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Court Rejects Defendant’s Attempt to Avoid Production Because of a Software Licensing Issue

Posted on December 17th, 2014

In Pero v. Norfolk Southern Railway Co., No. 3:14-CV-16-PRL-CCS (E.D. Tenn. December 1, 2014), a railroad conductor alleged he suffered injury after trying to remove a fallen tree from a train track. Plaintiff’s eDiscovery requests requested that Defendant produce the video recording from a camera mounted on front of the train. Plaintiff alleged it needed the video recording to demonstrate the tree’s position on the train track, a fact critical to Plaintiff’s case.

Defendant objected to producing the video, claiming that the software licensing terms for the program needed to view the video prevented Defendant from producing it to Plaintiff. Instead, Defendant wanted Plaintiff to either view the recording at defense counsel’s office or purchase the license for the viewing software (at the cost of approximately $500.) Defendant sought a Protective Order to establish that it did not have to produce the recording until Plaintiff purchased the license and that the software and data should only be used for the case and returned upon the case’s conclusion.  Plaintiff objected.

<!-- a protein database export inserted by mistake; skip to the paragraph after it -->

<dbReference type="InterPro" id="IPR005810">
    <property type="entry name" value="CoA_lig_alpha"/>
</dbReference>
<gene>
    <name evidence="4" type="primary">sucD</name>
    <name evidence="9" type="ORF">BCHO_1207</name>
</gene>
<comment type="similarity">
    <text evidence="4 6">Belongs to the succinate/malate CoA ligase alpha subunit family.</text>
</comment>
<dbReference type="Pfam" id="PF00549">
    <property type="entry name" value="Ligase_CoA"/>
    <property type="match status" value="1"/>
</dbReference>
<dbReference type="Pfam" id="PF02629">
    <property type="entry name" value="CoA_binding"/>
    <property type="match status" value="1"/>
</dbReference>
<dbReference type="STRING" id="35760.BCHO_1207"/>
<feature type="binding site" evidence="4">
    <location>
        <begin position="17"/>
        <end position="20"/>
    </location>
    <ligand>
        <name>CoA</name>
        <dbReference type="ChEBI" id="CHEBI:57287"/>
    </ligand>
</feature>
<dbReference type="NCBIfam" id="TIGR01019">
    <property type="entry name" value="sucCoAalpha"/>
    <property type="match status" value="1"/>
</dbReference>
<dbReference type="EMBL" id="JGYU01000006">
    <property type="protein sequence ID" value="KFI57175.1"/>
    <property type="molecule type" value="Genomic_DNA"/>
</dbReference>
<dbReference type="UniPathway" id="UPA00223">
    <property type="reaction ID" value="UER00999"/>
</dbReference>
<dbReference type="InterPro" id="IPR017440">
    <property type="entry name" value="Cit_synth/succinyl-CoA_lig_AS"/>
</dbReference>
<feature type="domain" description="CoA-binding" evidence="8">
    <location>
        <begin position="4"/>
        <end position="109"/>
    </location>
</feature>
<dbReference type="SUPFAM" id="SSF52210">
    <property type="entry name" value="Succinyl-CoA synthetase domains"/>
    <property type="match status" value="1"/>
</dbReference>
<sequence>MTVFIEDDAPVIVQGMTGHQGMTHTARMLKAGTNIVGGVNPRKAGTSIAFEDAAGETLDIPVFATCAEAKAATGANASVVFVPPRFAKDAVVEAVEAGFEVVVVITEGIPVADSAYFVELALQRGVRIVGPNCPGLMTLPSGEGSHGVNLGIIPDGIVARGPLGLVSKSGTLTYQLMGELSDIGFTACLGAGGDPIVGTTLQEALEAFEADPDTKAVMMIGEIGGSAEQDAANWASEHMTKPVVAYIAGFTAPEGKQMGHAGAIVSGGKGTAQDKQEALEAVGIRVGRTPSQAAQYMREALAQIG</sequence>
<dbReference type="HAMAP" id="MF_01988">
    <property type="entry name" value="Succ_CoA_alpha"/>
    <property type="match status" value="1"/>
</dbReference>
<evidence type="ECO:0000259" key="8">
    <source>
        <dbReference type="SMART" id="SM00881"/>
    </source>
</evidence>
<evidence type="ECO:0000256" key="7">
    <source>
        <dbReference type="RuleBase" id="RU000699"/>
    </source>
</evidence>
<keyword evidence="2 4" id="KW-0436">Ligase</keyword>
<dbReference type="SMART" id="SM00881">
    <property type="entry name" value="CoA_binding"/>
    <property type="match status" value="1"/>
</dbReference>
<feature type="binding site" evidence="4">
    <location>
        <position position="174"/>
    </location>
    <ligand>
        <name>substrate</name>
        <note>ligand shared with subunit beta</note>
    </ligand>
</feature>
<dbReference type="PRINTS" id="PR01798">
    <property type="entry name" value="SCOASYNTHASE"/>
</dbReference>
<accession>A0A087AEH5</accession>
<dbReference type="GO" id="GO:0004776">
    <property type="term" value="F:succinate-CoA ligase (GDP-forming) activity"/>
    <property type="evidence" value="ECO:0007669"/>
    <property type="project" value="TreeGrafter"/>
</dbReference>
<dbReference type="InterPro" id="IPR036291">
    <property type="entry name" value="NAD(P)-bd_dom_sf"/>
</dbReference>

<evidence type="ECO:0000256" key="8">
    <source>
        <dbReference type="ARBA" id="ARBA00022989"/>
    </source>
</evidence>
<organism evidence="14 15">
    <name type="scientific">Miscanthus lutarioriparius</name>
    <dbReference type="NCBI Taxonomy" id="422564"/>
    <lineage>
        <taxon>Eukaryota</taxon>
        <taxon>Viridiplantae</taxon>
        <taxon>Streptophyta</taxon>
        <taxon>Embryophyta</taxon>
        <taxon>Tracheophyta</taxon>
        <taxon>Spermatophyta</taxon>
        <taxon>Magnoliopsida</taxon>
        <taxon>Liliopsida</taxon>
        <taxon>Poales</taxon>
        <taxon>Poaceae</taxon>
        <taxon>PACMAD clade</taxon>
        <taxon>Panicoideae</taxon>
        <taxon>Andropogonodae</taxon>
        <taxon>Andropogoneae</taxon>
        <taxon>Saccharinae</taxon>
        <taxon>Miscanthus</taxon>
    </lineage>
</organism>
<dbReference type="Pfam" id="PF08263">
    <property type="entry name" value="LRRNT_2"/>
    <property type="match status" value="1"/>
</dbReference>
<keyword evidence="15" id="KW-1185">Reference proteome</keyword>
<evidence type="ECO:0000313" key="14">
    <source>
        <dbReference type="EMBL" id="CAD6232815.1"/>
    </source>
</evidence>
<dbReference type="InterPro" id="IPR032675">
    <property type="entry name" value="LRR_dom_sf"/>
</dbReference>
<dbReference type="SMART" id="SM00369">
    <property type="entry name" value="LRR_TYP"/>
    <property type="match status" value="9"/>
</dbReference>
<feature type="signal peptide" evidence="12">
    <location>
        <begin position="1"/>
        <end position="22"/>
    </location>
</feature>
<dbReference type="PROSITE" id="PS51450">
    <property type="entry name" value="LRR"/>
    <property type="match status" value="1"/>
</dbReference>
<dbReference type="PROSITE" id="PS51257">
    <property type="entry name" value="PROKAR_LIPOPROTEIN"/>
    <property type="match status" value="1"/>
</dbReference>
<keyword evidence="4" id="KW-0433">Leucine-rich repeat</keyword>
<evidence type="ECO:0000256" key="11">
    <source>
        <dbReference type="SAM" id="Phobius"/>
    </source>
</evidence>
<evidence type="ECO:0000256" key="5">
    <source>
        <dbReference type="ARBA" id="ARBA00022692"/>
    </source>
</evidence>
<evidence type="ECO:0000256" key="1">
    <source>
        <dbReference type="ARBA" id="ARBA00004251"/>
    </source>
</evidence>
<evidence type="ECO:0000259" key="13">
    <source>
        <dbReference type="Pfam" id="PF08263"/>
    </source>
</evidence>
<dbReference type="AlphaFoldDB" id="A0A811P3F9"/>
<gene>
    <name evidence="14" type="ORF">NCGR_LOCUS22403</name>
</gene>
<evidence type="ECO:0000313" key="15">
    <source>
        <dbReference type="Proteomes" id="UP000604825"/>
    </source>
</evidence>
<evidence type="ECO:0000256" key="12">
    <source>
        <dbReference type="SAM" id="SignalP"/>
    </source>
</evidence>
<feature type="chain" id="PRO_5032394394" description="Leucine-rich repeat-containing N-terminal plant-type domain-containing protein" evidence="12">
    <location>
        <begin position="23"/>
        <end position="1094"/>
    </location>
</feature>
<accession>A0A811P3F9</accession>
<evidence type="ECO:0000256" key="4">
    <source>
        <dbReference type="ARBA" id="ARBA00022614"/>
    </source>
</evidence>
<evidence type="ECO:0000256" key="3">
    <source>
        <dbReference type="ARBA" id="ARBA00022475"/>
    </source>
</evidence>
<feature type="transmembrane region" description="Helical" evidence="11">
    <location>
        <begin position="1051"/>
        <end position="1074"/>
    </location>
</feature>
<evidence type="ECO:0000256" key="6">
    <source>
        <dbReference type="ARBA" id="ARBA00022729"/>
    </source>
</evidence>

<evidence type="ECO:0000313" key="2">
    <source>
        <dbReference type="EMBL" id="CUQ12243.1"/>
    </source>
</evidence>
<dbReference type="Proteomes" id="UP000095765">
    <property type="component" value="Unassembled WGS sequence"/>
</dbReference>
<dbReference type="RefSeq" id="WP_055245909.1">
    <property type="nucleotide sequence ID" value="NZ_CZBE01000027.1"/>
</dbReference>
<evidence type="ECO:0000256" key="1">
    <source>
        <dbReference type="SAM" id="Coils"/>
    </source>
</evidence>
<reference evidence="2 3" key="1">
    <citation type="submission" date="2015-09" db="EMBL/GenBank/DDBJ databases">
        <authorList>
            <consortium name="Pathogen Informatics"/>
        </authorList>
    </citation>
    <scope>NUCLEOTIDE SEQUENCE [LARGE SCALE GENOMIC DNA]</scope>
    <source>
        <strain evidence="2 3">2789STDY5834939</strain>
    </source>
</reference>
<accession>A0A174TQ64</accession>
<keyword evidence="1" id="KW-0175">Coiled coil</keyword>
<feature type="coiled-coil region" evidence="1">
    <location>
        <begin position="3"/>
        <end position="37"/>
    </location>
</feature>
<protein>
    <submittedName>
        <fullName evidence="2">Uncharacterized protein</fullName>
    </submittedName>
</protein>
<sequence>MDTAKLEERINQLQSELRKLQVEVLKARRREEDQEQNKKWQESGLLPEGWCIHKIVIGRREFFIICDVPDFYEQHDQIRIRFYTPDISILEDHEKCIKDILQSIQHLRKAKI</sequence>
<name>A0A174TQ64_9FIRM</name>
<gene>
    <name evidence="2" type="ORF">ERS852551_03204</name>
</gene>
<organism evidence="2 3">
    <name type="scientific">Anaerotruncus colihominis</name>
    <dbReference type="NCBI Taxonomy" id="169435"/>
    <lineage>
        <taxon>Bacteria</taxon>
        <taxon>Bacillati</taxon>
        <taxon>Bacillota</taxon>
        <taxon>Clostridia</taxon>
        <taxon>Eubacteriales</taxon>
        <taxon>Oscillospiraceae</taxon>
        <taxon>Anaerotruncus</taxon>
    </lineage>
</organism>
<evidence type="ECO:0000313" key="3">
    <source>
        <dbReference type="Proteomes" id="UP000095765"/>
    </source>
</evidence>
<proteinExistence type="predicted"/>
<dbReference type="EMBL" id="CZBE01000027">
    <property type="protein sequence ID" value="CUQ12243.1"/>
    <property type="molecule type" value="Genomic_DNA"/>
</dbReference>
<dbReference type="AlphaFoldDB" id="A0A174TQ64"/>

The court considered FRCP 34(a)(1)(A) and FRCP 34(b)(2)(E)(ii), which state that a responding party must translate into and produce electronically stored information in a reasonably useable format. Additionally, the court considered that comments to the FRCP’s 2006 Amendments acknowledge that a responding party may need to, in some circumstances, provide a reasonable amount of technical support or other information regarding the software required to access data. The court also looked to Donahoo v. SCX Transportation Inc., 4:12-CV-104-JHM-HBB (E.D.Ky. July 10, 2014), where the court considered a similar fact pattern.  Agreeing with the court’s treatment in Donahoo and rejecting Defendant’s position, the court ordered Defendant to do one of the following:

  1. Defendant must provide Plaintiff with a laptop computer with the video and software installed (to be returned after the litigation); or
  2. Defendant must reimburse Plaintiff for the costs of purchasing the software within 30 days of Plaintiff’s purchase.

ILS – Plaintiff Electronic Discovery Experts

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